If you are interested in working with Prof Johnson, please email him at Adam_Johnson@hmc.edu to set up an appointment to discuss the research opoportunities in more detail.
Organometallic chemistry and asymmetric catalysis. My research involves the design and synthesis of amino alcohol ligands with tunable steric and electronic properties in order to develop better organometallic catalysts for interesting organic transformations. We use the standard techniques of organic synthesis as well a glove box or Schlenk line for working with air sensitive transition metal complexes. We use our complexes for catalytic asymmetric hydroamination. We study these reactions by variable temperature one- and two-dimensional NMR spectroscopy, kinetics experiments and theoretical modeling. We are currently engaged in three main avenues of research: synthesis of new ligands, synthesis of new substrates, and mechanistic studies.
Synthesis of chiral ligands from amino acids: Chiral amino alcohols can be synthesized starting from commercially available amino acids. The syntheses are short (3-5 steps, typically), high-yielding, and use a variety of important organic transformations such as reductive amination, Grignard alkylation, and amide bond formation. Some of ligands my group is currently targeting are shown here. This project will involve synthesis of new ligands, coordination to Ti and/or Ta precursors and catalytic hydroamination.
Synthesis of new hydroamination substrates. Almost all of our hydroamination work has used substrate a. Although some of our earlier work examined substrate b, we need to go back and look in more detail at the catalysis using that substrate; we may be able to observe kinetic resolution of the chiral (racemic) b. Substrate c is larger and should show selectivity. Substrate d has gem-dialkyl substituents which should allow our catalytic reaction to occur at a lower temperature. We will also investigate the hydroamination of aminoalkenes (such as e). The substrates are synthesized in 5-8 steps.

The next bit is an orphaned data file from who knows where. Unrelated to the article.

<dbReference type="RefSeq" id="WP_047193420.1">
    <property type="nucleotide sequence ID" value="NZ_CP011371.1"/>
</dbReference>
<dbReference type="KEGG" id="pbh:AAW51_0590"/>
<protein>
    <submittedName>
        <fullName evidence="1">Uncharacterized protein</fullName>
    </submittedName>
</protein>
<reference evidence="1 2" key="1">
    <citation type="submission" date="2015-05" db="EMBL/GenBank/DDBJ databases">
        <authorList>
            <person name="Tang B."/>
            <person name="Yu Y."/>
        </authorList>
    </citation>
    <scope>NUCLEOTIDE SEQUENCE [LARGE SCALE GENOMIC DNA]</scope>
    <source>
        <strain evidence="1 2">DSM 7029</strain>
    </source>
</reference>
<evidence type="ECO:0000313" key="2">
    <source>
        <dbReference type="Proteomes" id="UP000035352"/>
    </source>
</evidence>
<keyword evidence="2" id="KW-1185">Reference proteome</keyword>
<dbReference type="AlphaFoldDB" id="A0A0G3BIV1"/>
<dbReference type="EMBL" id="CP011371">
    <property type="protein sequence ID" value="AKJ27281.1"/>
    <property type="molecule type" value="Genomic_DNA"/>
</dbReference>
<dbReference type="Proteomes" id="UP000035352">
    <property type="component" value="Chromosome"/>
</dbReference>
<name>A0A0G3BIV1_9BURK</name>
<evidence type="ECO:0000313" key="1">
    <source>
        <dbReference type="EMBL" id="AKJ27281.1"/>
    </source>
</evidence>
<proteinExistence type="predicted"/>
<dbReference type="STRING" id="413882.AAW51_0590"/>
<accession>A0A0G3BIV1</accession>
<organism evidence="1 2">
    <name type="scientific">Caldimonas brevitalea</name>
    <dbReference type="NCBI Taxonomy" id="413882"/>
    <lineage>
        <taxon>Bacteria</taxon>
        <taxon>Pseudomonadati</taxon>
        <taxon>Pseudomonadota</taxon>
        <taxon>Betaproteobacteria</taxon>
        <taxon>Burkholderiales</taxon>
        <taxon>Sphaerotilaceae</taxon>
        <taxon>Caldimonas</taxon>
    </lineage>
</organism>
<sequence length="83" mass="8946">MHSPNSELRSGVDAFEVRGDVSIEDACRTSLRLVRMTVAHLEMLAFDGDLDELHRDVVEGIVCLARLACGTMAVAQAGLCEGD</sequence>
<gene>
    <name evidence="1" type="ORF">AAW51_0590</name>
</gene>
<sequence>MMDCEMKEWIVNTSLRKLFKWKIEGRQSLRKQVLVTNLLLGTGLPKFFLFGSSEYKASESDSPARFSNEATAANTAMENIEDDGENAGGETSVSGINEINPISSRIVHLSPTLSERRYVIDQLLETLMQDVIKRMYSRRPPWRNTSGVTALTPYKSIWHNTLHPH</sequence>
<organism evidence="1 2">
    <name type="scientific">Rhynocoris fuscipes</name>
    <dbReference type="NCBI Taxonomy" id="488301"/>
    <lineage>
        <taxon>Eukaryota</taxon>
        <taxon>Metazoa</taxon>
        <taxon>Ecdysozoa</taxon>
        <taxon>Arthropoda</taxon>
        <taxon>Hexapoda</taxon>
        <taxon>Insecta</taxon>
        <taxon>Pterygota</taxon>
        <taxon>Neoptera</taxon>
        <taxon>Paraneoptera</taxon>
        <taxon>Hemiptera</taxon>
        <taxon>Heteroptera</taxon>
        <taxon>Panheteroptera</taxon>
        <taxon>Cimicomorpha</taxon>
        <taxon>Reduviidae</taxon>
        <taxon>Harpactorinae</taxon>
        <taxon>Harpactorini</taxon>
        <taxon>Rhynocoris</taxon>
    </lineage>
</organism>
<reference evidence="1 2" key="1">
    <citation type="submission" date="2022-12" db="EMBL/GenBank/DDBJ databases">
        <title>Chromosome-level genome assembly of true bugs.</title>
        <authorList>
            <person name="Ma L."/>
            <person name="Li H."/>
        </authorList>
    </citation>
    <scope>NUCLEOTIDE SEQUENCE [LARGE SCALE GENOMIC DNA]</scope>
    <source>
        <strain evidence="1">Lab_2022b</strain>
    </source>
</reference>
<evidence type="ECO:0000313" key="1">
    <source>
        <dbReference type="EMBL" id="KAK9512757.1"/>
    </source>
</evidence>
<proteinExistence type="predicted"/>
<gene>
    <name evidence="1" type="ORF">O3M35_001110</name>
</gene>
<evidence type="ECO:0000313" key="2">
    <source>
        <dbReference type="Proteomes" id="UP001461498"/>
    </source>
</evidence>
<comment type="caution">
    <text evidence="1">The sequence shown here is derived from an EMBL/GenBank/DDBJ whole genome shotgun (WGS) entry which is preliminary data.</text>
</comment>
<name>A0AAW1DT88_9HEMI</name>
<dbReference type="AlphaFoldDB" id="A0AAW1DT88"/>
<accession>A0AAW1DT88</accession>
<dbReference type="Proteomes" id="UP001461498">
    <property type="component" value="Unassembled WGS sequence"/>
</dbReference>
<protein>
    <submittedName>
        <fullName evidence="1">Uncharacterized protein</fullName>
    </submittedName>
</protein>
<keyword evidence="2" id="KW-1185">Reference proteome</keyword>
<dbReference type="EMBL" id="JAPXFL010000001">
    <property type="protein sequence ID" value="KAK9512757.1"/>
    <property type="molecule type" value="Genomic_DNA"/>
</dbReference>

Catalytic hydroamination. Titanium (and tantalum) complexes catalyze the intramolecular hydroamination (addition of an N-H bond across a C-C multiple bond) of 1,3-aminoallenes as shown here. Our complexes form product 1 in high yield (100% when R’ = Me), and the enantiomeric excess is low (ca. 16%) for Ti, but much higher (ca. 75%) for Ta. We test all new complexes and substrates in the hydroamination reaction.
Mechanism. In our recent work, several important questions have come up. We need to do kinetics experiments to answer some of them. Other questions will involve physical inorganic chemistry (various forms of spectroscopy and other measurements). Some of the questions we want to answer include: are the Ti and Ta derived catalysts monomeric or dimeric in solution? What is the rate of the reaction? Does free amine coordinate to the metal during catalysis? Does the mechanism involve a [2+2] cycloaddition (shown above) or a 1,2-insertion reaction? Is the enantioselectivity of the reaction constant with time, or does it change?
For more information, read these papers (I’ll email them if you ask):
Organometallics, 2011, 30, 4616-4623 (http://dx.doi.org/10.1021/om200446v)
J. Organometal. Chem., 2011, 696, 81-86 (http://dx.doi.org/10.1016/j.jorganchem.2010.08.001)
Tetrahedron: Asymmetry, 2009, 20, 1279-1285 (http://dx.doi.org/10.1016/j.tetasy.2009.04.013)
Organometallics, 2004, 23, 4614-4620 (http://dx.doi.org/10.1021/om049564s)